A few months ago, I discussed several tips regarding Matlab’s parfor command, which is used by the Parallel Computing Toolbox (PCT) for parallelizing loops. Today I wish to extend that post with some unexplained oddities when using parfor, compared to a standard for loop.
Data serialization quirks
Dimitri Shvorob may not appear at first glance to be a prolific contributor on Matlab Central, but from the little he has posted over the years I regard him to be a Matlab power-user. So when Dimitri reports something, I take it seriously. Such was the case several months ago, when he contacted me regarding very odd behavior that he saw in his code: the for loop worked well, but the parfor version returned different (incorrect) results. Eventually, Dimitry traced the problem to something originally reported by Dan Austin on his Fluffy Nuke It blog.
The core issue is that if we have a class object that is used within a for loop, Matlab can access the object directly in memory. But with a parfor loop, the object needs to be serialized in order to be sent over to the parallel workers, and deserialized within each worker. If this serialization/deserialization process involves internal class methods, the workers might see a different version of the class object than the one seen in the serial for loop. This could happen, for example, if the serialization/deserialization method croaks on an error, or depends on some dynamic (or random) conditions to create data.
In other words, when we use data objects in a parfor loop, the data object is not necessarily sent “as-is”: additional processing may be involved under the hood that modify the data in a way that may be invisible to the user (or the loop code), resulting in different processing results of the parallel (parfor) vs. serial (for) loops.
For additional aspects of Matlab serialization/deserialization, see my article from 2 years ago (and its interesting feedback comments).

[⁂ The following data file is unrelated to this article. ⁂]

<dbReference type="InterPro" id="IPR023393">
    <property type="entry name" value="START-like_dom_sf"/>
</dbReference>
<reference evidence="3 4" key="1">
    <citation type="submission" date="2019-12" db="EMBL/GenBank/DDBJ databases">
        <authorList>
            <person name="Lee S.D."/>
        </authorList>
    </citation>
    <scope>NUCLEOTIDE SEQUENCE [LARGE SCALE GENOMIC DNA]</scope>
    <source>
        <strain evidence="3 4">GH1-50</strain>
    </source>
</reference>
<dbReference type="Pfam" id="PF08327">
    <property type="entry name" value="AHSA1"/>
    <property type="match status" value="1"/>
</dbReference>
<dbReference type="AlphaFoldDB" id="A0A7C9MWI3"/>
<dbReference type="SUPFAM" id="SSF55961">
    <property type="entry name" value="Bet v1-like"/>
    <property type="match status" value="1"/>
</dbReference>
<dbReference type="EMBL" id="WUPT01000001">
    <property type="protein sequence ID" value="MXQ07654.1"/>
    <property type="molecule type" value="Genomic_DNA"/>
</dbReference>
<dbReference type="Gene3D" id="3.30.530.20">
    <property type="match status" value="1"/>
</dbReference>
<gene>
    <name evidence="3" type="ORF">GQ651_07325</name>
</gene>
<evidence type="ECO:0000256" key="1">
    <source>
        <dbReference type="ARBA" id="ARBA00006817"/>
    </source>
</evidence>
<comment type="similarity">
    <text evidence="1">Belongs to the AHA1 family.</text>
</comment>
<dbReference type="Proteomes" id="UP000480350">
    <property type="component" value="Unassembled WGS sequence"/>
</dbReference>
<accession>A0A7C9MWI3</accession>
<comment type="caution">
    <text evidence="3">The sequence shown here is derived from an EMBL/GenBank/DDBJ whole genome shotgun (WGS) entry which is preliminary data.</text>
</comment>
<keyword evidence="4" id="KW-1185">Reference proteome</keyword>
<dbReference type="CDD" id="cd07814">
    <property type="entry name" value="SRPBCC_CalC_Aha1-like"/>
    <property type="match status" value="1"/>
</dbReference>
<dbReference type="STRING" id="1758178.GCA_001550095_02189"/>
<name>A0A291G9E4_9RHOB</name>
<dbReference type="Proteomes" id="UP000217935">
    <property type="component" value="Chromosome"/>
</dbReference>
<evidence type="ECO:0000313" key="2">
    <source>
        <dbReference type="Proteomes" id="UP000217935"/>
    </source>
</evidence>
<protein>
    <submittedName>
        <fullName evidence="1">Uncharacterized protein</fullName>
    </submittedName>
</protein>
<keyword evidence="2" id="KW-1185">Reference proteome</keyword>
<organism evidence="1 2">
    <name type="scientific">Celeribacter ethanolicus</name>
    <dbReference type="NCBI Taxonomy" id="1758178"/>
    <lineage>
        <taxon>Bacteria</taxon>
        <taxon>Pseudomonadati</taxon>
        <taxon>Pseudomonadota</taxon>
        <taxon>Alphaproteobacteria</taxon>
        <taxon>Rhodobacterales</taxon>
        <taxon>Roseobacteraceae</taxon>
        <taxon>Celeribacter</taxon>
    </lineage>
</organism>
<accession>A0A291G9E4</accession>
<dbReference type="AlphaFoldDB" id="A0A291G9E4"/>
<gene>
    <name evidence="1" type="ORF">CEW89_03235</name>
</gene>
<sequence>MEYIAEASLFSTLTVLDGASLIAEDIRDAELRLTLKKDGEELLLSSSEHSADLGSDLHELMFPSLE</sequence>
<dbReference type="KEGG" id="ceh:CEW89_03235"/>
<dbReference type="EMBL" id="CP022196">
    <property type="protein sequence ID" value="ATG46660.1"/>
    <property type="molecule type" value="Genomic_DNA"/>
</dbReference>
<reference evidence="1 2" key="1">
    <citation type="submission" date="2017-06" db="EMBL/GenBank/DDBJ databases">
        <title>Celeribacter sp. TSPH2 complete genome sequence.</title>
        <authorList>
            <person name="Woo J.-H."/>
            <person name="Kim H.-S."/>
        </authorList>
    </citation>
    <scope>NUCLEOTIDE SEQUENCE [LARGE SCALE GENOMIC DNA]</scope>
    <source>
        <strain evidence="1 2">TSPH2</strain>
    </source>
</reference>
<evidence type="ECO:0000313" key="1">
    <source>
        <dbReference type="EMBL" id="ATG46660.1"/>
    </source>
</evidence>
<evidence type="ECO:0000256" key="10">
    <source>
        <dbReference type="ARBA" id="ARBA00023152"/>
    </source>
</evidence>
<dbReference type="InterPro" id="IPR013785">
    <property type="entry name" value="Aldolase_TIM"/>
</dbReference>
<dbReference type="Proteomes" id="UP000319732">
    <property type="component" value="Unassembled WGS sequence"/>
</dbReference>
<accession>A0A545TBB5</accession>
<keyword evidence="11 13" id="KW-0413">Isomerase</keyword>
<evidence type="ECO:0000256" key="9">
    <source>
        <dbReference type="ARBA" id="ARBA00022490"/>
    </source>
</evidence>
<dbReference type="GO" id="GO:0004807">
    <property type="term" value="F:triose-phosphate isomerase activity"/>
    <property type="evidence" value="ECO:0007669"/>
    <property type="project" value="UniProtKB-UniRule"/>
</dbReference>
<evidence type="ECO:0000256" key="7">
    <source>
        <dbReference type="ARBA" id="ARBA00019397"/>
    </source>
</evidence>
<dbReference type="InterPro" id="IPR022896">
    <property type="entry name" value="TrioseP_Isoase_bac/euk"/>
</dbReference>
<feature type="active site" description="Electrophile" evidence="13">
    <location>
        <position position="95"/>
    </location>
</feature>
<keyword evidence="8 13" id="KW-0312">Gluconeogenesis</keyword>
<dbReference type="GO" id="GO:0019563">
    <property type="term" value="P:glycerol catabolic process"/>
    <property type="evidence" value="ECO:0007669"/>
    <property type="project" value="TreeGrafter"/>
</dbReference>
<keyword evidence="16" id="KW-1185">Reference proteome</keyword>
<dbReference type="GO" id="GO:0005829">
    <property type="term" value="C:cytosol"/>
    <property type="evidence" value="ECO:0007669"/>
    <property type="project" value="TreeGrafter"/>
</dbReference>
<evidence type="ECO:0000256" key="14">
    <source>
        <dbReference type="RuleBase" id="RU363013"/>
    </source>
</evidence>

Data precision quirks
The following section was contributed by guest blogger Lior Perlmuter-Shoshany, head algorithmician at a private equity fund.
In my work, I had to work with matrixes in the order of 109 cells. To reduce the memory footprint (and hopefully also improve performance), I decided to work with data of type
single instead of Matlab’s default
double. Furthermore, in order to speed up the calculation I use parfor rather than for in the main calculation. In the end of the run I am running a mini for-loop to see the best results.
What I discovered to my surprise is that the results from the parfor and for loop variants is not the same!
The following simplified code snippet illustrate the problem by calculating a simple standard-deviation (std) over the same data, in both
double-precision. Note that the loops are ran with only a single iteration, to illustrate the fact that the problem is with the parallelization mechanism (probably the serialization/deserialization parts once again), not with the distribution of iterations among the workers.
clear rng('shuffle','twister'); % Prepare the data in both double and single precision arr_double = rand(1,100000000); arr_single = single(arr_double); % No loop - direct computation std_single0 = std(arr_single); std_double0 = std(arr_double); % Loop #1 - serial for loop std_single = 0; std_double = 0; for i=1 std_single(i) = std(arr_single); std_double(i) = std(arr_double); end % Loop #2 - parallel parfor loop par_std_single = 0; par_std_double = 0; parfor i=1 par_std_single(i) = std(arr_single); par_std_double(i) = std(arr_double); end % Compare results of for loop vs. non-looped computation isForSingleOk = isequal(std_single, std_single0) isForDoubleOk = isequal(std_double, std_double0) % Compare results of single-precision data (for vs. parfor) isParforSingleOk = isequal(std_single, par_std_single) parforSingleAccuracy = std_single / par_std_single % Compare results of double-precision data (for vs. parfor) isParforDoubleOk = isequal(std_double, par_std_double) parforDoubleAccuracy = std_double / par_std_double
Output example :
isForSingleOk = 1 % <= true (of course!) isForDoubleOk = 1 % <= true (of course!) isParforSingleOk = 0 % <= false (odd!) parforSingleAccuracy = 0.73895227413361 % <= single-precision results are radically different in parfor vs. for isParforDoubleOk = 0 % <= false (odd!) parforDoubleAccuracy = 1.00000000000021 % <= double-precision results are almost [but not exactly] the same in parfor vs. for
From my testing, the larger the data array, the bigger the difference is between the results of
single-precision data when running in for vs. parfor.
In other words, my experience has been that if you have a huge data matrix, it’s better to parallelize it in
double-precision if you wish to get [nearly] accurate results. But even so, I find it deeply disconcerting that the results are not exactly identical (at least on R2015a-R2016b on which I tested) even for the native
Upcoming travels – Zürich & Geneva
I will shortly be traveling to clients in Zürich and Geneva, Switzerland. If you are in the area and wish to meet me to discuss how I could bring value to your work with some advanced Matlab consulting or training, then please email me (altmany at gmail):
- Zürich: January 15-17
- Geneva: January 18-21
Happy new year everybody!